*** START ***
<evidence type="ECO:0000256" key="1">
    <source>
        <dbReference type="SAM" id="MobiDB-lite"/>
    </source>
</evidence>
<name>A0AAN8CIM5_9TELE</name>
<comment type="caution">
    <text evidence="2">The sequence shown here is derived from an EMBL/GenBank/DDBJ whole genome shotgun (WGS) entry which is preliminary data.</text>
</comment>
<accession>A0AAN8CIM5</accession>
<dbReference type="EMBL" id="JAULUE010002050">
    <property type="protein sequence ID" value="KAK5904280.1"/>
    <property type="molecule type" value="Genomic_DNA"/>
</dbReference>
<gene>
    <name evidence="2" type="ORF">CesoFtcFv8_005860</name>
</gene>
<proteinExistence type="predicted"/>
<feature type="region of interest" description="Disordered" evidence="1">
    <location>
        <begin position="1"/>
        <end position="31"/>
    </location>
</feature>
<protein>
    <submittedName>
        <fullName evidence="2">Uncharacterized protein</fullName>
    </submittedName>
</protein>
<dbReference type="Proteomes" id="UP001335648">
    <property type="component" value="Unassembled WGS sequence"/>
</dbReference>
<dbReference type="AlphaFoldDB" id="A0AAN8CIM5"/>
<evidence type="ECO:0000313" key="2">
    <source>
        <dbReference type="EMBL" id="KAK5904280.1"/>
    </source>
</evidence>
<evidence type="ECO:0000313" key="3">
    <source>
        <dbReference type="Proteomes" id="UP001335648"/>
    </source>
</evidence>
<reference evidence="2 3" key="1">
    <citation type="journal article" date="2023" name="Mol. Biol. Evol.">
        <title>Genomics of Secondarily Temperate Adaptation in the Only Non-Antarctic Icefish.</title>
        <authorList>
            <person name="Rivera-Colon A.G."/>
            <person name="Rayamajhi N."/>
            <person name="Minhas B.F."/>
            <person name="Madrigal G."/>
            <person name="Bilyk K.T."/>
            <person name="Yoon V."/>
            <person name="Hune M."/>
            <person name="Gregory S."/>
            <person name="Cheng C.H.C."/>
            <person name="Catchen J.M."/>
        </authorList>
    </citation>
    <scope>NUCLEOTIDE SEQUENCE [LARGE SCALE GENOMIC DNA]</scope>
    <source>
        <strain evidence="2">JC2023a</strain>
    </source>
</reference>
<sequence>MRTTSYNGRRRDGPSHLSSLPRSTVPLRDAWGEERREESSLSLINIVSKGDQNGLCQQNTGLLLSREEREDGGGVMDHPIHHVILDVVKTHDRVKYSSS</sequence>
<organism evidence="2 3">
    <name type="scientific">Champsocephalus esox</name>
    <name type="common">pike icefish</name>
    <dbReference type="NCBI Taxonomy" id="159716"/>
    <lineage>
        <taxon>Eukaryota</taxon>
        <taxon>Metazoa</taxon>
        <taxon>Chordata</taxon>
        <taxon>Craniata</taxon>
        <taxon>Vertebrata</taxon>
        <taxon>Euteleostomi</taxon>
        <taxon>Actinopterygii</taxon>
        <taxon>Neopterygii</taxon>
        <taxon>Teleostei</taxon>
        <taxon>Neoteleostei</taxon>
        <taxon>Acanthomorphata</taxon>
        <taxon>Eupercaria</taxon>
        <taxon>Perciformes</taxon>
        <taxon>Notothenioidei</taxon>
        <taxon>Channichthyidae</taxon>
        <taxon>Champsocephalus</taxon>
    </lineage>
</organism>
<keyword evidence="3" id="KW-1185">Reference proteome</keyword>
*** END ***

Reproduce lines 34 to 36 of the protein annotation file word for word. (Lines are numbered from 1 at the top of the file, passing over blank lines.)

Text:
<evidence type="ECO:0000313" key="2">
    <source>
        <dbReference type="EMBL" id="KAK5904280.1"/>